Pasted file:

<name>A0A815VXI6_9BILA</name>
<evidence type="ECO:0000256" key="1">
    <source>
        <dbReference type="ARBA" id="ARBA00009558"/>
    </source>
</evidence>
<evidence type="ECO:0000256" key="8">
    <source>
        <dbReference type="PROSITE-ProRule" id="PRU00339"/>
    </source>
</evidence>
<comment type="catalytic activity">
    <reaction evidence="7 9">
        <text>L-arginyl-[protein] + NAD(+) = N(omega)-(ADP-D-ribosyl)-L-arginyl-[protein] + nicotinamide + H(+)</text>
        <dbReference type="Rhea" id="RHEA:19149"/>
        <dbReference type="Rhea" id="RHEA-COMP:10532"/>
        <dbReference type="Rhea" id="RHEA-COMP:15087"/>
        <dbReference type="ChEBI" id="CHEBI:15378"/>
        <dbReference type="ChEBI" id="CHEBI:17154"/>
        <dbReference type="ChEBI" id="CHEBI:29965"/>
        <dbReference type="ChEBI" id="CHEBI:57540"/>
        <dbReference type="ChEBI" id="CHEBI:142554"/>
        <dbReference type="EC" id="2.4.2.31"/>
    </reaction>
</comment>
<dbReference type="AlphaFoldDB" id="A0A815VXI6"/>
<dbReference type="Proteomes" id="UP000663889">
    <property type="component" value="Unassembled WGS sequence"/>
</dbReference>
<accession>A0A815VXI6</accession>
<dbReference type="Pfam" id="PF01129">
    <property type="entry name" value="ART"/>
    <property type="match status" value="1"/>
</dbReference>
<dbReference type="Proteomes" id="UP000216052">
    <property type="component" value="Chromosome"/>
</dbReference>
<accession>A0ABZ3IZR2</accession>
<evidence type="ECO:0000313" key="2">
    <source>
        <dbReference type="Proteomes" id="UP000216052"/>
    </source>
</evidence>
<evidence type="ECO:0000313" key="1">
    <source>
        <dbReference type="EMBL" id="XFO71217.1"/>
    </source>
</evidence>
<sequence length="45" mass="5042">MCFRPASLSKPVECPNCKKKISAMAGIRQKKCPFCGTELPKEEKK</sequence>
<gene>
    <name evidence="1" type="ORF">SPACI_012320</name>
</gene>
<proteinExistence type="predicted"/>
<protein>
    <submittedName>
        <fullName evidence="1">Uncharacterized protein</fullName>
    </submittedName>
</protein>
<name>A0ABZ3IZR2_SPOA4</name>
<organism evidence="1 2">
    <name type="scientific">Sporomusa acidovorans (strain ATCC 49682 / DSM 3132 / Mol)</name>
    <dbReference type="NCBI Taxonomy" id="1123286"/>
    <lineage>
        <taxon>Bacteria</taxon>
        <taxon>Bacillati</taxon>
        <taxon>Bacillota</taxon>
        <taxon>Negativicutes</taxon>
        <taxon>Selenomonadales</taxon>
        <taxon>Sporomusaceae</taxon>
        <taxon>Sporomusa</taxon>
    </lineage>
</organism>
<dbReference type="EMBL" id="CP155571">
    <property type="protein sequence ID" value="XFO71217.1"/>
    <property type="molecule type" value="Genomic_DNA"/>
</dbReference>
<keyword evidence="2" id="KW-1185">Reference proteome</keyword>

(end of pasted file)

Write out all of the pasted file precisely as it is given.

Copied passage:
<name>A0A815VXI6_9BILA</name>
<evidence type="ECO:0000256" key="1">
    <source>
        <dbReference type="ARBA" id="ARBA00009558"/>
    </source>
</evidence>
<evidence type="ECO:0000256" key="8">
    <source>
        <dbReference type="PROSITE-ProRule" id="PRU00339"/>
    </source>
</evidence>
<comment type="catalytic activity">
    <reaction evidence="7 9">
        <text>L-arginyl-[protein] + NAD(+) = N(omega)-(ADP-D-ribosyl)-L-arginyl-[protein] + nicotinamide + H(+)</text>
        <dbReference type="Rhea" id="RHEA:19149"/>
        <dbReference type="Rhea" id="RHEA-COMP:10532"/>
        <dbReference type="Rhea" id="RHEA-COMP:15087"/>
        <dbReference type="ChEBI" id="CHEBI:15378"/>
        <dbReference type="ChEBI" id="CHEBI:17154"/>
        <dbReference type="ChEBI" id="CHEBI:29965"/>
        <dbReference type="ChEBI" id="CHEBI:57540"/>
        <dbReference type="ChEBI" id="CHEBI:142554"/>
        <dbReference type="EC" id="2.4.2.31"/>
    </reaction>
</comment>
<dbReference type="AlphaFoldDB" id="A0A815VXI6"/>
<dbReference type="Proteomes" id="UP000663889">
    <property type="component" value="Unassembled WGS sequence"/>
</dbReference>
<accession>A0A815VXI6</accession>
<dbReference type="Pfam" id="PF01129">
    <property type="entry name" value="ART"/>
    <property type="match status" value="1"/>
</dbReference>
<dbReference type="Proteomes" id="UP000216052">
    <property type="component" value="Chromosome"/>
</dbReference>
<accession>A0ABZ3IZR2</accession>
<evidence type="ECO:0000313" key="2">
    <source>
        <dbReference type="Proteomes" id="UP000216052"/>
    </source>
</evidence>
<evidence type="ECO:0000313" key="1">
    <source>
        <dbReference type="EMBL" id="XFO71217.1"/>
    </source>
</evidence>
<sequence length="45" mass="5042">MCFRPASLSKPVECPNCKKKISAMAGIRQKKCPFCGTELPKEEKK</sequence>
<gene>
    <name evidence="1" type="ORF">SPACI_012320</name>
</gene>
<proteinExistence type="predicted"/>
<protein>
    <submittedName>
        <fullName evidence="1">Uncharacterized protein</fullName>
    </submittedName>
</protein>
<name>A0ABZ3IZR2_SPOA4</name>
<organism evidence="1 2">
    <name type="scientific">Sporomusa acidovorans (strain ATCC 49682 / DSM 3132 / Mol)</name>
    <dbReference type="NCBI Taxonomy" id="1123286"/>
    <lineage>
        <taxon>Bacteria</taxon>
        <taxon>Bacillati</taxon>
        <taxon>Bacillota</taxon>
        <taxon>Negativicutes</taxon>
        <taxon>Selenomonadales</taxon>
        <taxon>Sporomusaceae</taxon>
        <taxon>Sporomusa</taxon>
    </lineage>
</organism>
<dbReference type="EMBL" id="CP155571">
    <property type="protein sequence ID" value="XFO71217.1"/>
    <property type="molecule type" value="Genomic_DNA"/>
</dbReference>
<keyword evidence="2" id="KW-1185">Reference proteome</keyword>